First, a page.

Many reporters slept on cots or the floor. All were impressed by the hospitality shown, including a constant supply of sandwiches, salads and soft drinks.

“There were no conflicts between families and media because they were kept separate,” Rahall said.

For him, the weeklong ordeal posed myriad difficulties, not the least of which was the lack of closure in the immediate aftermath, as crews drilled holes in the top of the sprawling complex in an effort to ventilate it and flush out dangerous gases.

“A couple of points during the week I was deeply worried that a decision — and thank God it was never made — to close the mine and never recover the bodies would come,” he said.

That was ultimately the decision in the long recovery effort at the Farmington No. 9 mine where 78 miners perished decades earlier.

“And there was the wrenching part on Friday night, after being up virtually all week in the command center, talking underground to rescuers as they were numbering the site where each body was found,” Rahall said.

For all the tragic loss of human life, Rahall said he believes some positives grew from the tragedy.

“I think both the coal miner and the coal industry have learned that it takes working together, and never can we be too vigilant in our efforts to improve safety,” he said.

Shortly before his death, the late Sen. Robert C. Byrd, D-W.Va., authored a new, comprehensive mine safety bill that remains in limbo in Congress.

“We have worked diligently with all stakeholders over the last year in trying to pass this bill,” Rahall said.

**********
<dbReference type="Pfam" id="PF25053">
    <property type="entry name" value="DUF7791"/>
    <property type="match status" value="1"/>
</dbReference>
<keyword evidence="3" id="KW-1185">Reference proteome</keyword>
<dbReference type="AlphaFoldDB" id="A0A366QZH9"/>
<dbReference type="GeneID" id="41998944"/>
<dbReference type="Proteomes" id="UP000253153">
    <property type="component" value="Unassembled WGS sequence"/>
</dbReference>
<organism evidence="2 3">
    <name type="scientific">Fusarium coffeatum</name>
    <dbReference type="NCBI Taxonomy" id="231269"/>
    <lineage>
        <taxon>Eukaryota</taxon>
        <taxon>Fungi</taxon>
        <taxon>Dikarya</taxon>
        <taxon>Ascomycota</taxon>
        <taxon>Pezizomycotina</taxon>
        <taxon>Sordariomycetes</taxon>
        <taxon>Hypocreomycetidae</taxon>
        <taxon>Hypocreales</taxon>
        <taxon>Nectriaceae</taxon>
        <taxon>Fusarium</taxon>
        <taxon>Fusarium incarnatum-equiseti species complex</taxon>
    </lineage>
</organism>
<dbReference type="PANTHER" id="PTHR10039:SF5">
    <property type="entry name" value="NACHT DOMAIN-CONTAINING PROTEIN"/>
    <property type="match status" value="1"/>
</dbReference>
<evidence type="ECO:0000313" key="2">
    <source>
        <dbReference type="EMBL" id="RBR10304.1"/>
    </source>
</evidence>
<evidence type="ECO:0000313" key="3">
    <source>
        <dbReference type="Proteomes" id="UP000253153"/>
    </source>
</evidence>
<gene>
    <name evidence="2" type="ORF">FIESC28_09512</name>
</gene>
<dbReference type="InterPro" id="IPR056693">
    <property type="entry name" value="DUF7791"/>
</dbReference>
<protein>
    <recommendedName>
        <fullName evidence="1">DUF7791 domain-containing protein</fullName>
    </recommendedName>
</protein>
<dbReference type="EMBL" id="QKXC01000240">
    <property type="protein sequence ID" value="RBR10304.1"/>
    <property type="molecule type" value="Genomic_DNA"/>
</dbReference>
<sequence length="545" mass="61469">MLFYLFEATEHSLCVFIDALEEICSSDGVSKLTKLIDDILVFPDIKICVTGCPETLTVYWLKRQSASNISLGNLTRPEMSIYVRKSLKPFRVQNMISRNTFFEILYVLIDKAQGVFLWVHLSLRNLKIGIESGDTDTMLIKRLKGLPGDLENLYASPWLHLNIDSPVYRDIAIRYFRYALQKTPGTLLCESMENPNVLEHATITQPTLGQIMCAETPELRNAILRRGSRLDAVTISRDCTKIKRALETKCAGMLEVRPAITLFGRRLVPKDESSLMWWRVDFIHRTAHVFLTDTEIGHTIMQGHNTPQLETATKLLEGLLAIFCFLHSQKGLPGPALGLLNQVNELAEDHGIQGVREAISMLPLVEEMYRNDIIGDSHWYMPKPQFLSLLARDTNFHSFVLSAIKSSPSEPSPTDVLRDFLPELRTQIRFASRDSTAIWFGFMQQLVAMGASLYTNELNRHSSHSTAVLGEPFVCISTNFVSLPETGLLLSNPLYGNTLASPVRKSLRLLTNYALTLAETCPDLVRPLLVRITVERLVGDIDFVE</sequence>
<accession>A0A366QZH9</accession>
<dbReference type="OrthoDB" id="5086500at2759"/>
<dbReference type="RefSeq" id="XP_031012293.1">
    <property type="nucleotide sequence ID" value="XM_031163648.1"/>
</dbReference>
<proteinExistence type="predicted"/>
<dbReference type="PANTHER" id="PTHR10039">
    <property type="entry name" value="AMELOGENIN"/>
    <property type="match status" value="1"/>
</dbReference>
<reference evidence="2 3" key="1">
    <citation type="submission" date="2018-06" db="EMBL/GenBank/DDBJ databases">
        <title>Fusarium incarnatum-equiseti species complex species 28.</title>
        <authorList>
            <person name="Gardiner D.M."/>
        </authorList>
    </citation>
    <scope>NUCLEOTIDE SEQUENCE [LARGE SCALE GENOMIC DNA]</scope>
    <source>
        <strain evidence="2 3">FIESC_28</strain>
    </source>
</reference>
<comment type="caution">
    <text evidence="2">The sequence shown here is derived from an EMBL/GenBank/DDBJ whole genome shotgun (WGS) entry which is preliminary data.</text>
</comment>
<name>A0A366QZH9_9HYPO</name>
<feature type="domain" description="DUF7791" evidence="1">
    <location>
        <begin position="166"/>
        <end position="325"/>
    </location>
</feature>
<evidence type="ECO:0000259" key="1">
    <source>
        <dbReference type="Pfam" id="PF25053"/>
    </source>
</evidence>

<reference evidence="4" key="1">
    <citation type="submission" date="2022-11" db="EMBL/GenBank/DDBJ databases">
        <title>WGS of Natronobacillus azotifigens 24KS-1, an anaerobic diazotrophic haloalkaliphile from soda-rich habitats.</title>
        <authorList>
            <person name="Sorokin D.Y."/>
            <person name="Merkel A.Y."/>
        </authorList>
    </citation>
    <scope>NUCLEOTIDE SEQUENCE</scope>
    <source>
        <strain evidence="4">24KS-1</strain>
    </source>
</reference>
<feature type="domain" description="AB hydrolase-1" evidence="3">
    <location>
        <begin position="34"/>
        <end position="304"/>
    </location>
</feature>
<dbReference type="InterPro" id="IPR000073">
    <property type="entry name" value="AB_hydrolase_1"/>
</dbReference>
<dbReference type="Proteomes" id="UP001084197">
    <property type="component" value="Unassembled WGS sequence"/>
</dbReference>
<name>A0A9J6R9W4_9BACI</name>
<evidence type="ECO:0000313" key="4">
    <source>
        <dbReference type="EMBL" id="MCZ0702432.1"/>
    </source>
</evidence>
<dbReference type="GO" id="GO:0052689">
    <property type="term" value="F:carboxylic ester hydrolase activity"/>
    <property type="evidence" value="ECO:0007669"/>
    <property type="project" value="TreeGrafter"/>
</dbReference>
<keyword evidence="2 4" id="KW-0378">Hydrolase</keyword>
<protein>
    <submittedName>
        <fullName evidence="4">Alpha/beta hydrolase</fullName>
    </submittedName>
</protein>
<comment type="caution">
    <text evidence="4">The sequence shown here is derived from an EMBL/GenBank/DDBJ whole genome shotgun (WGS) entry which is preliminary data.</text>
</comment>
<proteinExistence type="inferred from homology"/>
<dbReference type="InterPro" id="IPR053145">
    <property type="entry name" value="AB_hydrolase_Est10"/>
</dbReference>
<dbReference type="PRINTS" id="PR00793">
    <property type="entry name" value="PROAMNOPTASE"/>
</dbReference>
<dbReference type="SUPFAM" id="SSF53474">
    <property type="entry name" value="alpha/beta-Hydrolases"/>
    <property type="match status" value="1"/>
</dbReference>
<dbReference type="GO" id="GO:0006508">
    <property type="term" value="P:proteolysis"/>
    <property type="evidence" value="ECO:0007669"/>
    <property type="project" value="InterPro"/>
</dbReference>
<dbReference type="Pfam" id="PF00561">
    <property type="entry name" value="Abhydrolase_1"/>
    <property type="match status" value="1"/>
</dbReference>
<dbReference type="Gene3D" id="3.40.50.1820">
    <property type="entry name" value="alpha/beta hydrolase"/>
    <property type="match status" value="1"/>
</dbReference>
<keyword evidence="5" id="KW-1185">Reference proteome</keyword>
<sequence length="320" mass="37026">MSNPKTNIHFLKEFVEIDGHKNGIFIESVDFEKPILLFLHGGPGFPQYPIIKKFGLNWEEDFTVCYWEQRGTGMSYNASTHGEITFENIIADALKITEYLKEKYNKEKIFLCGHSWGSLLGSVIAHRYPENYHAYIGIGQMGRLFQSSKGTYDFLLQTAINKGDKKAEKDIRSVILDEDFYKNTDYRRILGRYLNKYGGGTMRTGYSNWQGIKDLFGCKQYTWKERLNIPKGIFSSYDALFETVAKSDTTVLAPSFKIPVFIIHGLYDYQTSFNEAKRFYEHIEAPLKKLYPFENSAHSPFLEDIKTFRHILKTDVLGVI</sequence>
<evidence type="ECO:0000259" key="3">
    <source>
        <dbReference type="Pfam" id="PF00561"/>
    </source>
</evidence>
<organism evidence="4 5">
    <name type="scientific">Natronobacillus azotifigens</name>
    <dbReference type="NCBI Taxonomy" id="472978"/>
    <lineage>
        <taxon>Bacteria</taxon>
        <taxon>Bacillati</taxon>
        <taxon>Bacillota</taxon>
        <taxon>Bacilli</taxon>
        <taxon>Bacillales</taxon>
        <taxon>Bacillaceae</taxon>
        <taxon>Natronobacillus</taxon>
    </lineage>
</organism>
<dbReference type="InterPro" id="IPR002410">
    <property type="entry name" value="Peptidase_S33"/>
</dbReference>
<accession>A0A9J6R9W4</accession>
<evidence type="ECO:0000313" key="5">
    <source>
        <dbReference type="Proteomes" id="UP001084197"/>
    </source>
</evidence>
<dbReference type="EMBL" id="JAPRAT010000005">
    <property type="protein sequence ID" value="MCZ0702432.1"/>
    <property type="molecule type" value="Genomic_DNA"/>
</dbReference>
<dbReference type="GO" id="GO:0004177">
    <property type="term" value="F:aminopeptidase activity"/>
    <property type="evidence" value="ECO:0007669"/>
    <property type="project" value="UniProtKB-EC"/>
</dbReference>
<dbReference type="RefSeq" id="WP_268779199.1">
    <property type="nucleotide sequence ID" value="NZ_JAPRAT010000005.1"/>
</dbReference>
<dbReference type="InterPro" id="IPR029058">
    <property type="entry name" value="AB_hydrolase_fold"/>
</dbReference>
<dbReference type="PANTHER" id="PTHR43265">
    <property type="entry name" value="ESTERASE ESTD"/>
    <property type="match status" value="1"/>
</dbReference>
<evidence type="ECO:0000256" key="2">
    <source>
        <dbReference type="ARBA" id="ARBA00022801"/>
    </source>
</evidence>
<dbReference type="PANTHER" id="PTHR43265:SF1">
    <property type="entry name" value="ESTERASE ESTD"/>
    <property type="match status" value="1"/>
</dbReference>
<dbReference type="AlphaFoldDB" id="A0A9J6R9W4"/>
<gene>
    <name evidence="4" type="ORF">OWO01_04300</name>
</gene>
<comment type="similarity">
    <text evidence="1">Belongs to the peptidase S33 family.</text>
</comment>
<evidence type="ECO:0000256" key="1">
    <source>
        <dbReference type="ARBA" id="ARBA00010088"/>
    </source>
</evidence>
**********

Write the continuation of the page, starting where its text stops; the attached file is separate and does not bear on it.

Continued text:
On one occasion, it cleared the House but was returned by the Senate and stalled on its second go-round. Offered anew this year, the original legislation has been modified, and even more changes are in the offing.

“It is not our intention to harm those in the industry that do practice good safety and put safety first,” Rahall said.

“We’re trying to improve the outdated patterns of violations (POV) system. We’re trying to instill whistleblower protections. At the same time, we have to recognize the coal miner, if he or she loses a job, they have no alternative. But they have a family to feed.”

All the while, Rahall said more emphasis is needed on diversifying West Virginia’s economy so that more jobs are created.

Another provision that is likely to be tweaked is one that would crack down on mine operators using a system to tip off underground crews when a federal or state inspector has arrived at the scene.

“That’s been a problem, and it’s well documented,” the congressman said.

“We’ve seen miners testify to that. So we need to tighten up the penalties for such notification when inspectors are on the site.”

Rahall agreed that Congress would do well to consider the thrust of a state legislative proposal this year calling for a study on devices that automatically shut off underground equipment when methane gases reach a menacing level.

“But we want to be careful,” he said.

“If current law can address this problem and it’s not enforced, we have to learn why it was not enforced, rather than piling on with new laws. That’s what we have to be careful about here as well.”

Upper Big Branch may live on as a day of infamy in the mining trade, but there is one other positive aspect it produced, Rahall said.

“It’s given all of us around the nation in the year since Upper Big Branch a deeper appreciation of the job our coal miners do,” he added.